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Scripting News, the weblog started in 1997 that bootstrapped the blogging revolution.

Question about Creative Commons Permanent link to this item in the archive.

I like to ask technical questions here on Scripting News for a few reasons:

1. If I have the question, there are probably others who have it too. So everyone has a chance to learn.

2. We create an archived thread of knowledge on the subject for the search engines. I benefit from other groups that discuss things that I need to know, there's nothing like practical answers to problems real people have.

3. It gives readers a chance to show off what they know, and gives me a chance to learn about the people who read this site. I am always impressed with the deep knowledge of these people, and their generosity, their willingness to help.

So with that in mind, I have a technical question about something that isn't technology, but is something technologists are using, the Creative Commons.

Back in 2004, when the Creative Commons was very new, and I was working at Berkman Center which was one of the proponents of the Commons, it seemed natural to release the RSS 2.0 spec under one of the licenses. Subsequently, it became a common practice in spec-writing, for example when Microsoft released the SSE spec, they also used the Creative Commons.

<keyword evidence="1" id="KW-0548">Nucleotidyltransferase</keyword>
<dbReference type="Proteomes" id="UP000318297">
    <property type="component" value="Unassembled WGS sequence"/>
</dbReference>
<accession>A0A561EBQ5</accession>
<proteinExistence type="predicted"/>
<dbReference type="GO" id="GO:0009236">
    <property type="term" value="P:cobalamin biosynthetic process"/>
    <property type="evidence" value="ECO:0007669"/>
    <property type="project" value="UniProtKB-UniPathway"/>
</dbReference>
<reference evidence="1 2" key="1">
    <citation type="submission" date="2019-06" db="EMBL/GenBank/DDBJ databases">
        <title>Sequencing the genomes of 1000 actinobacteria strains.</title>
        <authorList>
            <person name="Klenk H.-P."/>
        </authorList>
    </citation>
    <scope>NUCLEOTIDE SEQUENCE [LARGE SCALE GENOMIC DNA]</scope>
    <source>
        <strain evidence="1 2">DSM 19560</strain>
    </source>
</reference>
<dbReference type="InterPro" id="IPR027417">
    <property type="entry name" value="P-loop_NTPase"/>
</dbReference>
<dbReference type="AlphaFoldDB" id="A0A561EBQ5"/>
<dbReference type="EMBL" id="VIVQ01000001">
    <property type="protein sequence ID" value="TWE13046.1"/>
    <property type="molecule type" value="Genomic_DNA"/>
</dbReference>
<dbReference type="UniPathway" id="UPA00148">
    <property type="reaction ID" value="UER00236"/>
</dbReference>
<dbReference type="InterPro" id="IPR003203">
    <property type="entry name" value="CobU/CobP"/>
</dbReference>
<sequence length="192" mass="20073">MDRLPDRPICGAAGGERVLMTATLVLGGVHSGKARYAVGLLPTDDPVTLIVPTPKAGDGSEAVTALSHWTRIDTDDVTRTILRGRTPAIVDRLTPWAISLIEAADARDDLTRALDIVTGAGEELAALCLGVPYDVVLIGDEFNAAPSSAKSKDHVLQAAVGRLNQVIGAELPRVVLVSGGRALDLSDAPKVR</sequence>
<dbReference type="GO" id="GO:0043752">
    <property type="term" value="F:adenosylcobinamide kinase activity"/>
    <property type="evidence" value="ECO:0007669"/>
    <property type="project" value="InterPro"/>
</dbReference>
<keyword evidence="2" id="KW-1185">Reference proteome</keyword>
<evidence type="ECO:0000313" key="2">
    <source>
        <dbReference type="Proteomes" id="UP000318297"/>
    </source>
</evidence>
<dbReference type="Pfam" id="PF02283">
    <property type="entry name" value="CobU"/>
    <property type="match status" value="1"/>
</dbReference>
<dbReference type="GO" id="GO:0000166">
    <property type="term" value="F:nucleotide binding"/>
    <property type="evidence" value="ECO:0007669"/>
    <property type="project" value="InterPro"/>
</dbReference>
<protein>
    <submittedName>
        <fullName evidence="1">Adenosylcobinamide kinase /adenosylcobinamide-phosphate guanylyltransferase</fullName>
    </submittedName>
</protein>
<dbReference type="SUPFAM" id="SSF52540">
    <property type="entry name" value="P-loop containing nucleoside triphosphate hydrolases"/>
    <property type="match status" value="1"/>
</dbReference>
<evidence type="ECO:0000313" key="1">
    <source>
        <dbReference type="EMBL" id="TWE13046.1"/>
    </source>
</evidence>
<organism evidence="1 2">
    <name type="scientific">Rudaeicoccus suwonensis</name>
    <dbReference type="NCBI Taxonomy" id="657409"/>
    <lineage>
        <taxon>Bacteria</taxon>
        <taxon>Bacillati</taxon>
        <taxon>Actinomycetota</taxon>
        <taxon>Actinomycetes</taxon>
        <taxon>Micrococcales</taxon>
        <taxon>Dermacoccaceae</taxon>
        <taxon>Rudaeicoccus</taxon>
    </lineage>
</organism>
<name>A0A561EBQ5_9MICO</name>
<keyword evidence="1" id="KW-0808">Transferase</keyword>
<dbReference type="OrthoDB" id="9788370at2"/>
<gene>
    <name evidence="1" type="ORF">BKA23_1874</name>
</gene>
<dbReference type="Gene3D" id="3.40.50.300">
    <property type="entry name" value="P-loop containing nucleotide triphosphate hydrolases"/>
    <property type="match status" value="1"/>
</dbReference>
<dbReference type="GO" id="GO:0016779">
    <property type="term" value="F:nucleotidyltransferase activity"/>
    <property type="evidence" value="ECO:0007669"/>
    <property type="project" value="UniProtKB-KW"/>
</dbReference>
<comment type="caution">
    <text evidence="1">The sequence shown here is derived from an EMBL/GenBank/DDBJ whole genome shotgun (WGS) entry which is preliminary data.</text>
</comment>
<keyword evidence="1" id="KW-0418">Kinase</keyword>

It made sense to do so, because it follows in the precedent set by the IETF, the share-alike, for-attribution license, to this non-legal mind, is more or less the same license that the IETF has used for many years for its specs.

So the question is this -- if there are disputes about a work that's licensed under the Creative Commons, what are the mechanisms available to mediate or arbitrate such disputes? Perhaps such mediation is a service that one of the law schools, Stanford or Harvard, might provide? It seems that when a work is licensed under the CC, there should be some free help available to guide the use of the licensed material, since (I presume) one of the goals of the CC is to encourage creative people to be non-commercial with their works. If there's no way to profit from the work, it seems unfair that it should cost money to enforce the terms of the license (however these days nothing about the legal system seems fair to me).

So this is a technical question addressed to lawyers who read Scripting News. Thanks in advance for any help you can offer.

Dan O'Shea is a lawyer who is interested in doing this work.

Creative Commons: "A Creative Commons license terminates automatically if someone uses your work contrary to the license terms."

Italians want to know Permanent link to this item in the archive.

Paolo says they want to know what we think of them.

I was talking yesterday with my friend Mary Trigiani, who as you can tell by her last name, is of Italian descent. Her grandparents were born in the old country. I told her my impression, that for a country of such beauty, and a people so intelligent and friendly, and one that seems from the outsider's point of view to run so well, they sure think very little of themselves!

I didn't see any homeless people in Italy. There were some beggars, they were very aggressive, but they didn't persist if you ignored them. But even they seemed to be taking reasonably good care of themselves.